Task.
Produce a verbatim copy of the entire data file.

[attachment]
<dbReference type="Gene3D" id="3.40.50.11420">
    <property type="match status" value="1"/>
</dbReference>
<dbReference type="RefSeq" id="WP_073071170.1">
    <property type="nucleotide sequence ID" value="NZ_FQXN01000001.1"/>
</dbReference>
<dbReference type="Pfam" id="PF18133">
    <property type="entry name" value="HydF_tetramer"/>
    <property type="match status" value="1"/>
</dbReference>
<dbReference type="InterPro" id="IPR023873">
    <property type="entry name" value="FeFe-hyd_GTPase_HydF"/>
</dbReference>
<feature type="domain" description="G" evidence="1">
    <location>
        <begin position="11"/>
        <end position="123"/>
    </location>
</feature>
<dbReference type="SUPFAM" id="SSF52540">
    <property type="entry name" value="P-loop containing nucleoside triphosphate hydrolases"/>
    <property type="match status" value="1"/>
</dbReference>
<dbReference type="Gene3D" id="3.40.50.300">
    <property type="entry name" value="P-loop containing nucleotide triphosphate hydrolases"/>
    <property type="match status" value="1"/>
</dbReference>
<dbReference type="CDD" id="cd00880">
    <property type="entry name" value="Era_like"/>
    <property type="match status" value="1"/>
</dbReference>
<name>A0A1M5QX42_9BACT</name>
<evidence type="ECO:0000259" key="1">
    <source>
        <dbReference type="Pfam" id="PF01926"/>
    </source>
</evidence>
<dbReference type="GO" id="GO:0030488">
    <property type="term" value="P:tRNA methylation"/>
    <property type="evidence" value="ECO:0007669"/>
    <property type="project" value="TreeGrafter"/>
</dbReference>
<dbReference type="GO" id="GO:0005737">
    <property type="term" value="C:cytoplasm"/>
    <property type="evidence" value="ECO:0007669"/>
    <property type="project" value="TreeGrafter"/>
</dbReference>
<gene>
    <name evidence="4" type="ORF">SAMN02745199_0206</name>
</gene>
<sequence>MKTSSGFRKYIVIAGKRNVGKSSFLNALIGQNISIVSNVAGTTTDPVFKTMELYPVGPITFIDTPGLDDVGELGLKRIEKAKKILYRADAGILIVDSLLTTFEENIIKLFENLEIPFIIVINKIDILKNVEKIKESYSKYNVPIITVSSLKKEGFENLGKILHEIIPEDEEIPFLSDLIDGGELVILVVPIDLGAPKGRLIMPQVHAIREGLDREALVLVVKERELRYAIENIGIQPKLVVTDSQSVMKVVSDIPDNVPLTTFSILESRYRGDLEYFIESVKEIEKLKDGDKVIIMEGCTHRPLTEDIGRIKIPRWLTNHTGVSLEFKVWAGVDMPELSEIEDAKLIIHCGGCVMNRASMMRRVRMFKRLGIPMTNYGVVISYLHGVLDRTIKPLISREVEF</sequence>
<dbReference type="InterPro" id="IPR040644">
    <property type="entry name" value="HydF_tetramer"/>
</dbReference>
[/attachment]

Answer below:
<dbReference type="Gene3D" id="3.40.50.11420">
    <property type="match status" value="1"/>
</dbReference>
<dbReference type="RefSeq" id="WP_073071170.1">
    <property type="nucleotide sequence ID" value="NZ_FQXN01000001.1"/>
</dbReference>
<dbReference type="Pfam" id="PF18133">
    <property type="entry name" value="HydF_tetramer"/>
    <property type="match status" value="1"/>
</dbReference>
<dbReference type="InterPro" id="IPR023873">
    <property type="entry name" value="FeFe-hyd_GTPase_HydF"/>
</dbReference>
<feature type="domain" description="G" evidence="1">
    <location>
        <begin position="11"/>
        <end position="123"/>
    </location>
</feature>
<dbReference type="SUPFAM" id="SSF52540">
    <property type="entry name" value="P-loop containing nucleoside triphosphate hydrolases"/>
    <property type="match status" value="1"/>
</dbReference>
<dbReference type="Gene3D" id="3.40.50.300">
    <property type="entry name" value="P-loop containing nucleotide triphosphate hydrolases"/>
    <property type="match status" value="1"/>
</dbReference>
<dbReference type="CDD" id="cd00880">
    <property type="entry name" value="Era_like"/>
    <property type="match status" value="1"/>
</dbReference>
<name>A0A1M5QX42_9BACT</name>
<evidence type="ECO:0000259" key="1">
    <source>
        <dbReference type="Pfam" id="PF01926"/>
    </source>
</evidence>
<dbReference type="GO" id="GO:0030488">
    <property type="term" value="P:tRNA methylation"/>
    <property type="evidence" value="ECO:0007669"/>
    <property type="project" value="TreeGrafter"/>
</dbReference>
<dbReference type="GO" id="GO:0005737">
    <property type="term" value="C:cytoplasm"/>
    <property type="evidence" value="ECO:0007669"/>
    <property type="project" value="TreeGrafter"/>
</dbReference>
<gene>
    <name evidence="4" type="ORF">SAMN02745199_0206</name>
</gene>
<sequence>MKTSSGFRKYIVIAGKRNVGKSSFLNALIGQNISIVSNVAGTTTDPVFKTMELYPVGPITFIDTPGLDDVGELGLKRIEKAKKILYRADAGILIVDSLLTTFEENIIKLFENLEIPFIIVINKIDILKNVEKIKESYSKYNVPIITVSSLKKEGFENLGKILHEIIPEDEEIPFLSDLIDGGELVILVVPIDLGAPKGRLIMPQVHAIREGLDREALVLVVKERELRYAIENIGIQPKLVVTDSQSVMKVVSDIPDNVPLTTFSILESRYRGDLEYFIESVKEIEKLKDGDKVIIMEGCTHRPLTEDIGRIKIPRWLTNHTGVSLEFKVWAGVDMPELSEIEDAKLIIHCGGCVMNRASMMRRVRMFKRLGIPMTNYGVVISYLHGVLDRTIKPLISREVEF</sequence>
<dbReference type="InterPro" id="IPR040644">
    <property type="entry name" value="HydF_tetramer"/>
</dbReference>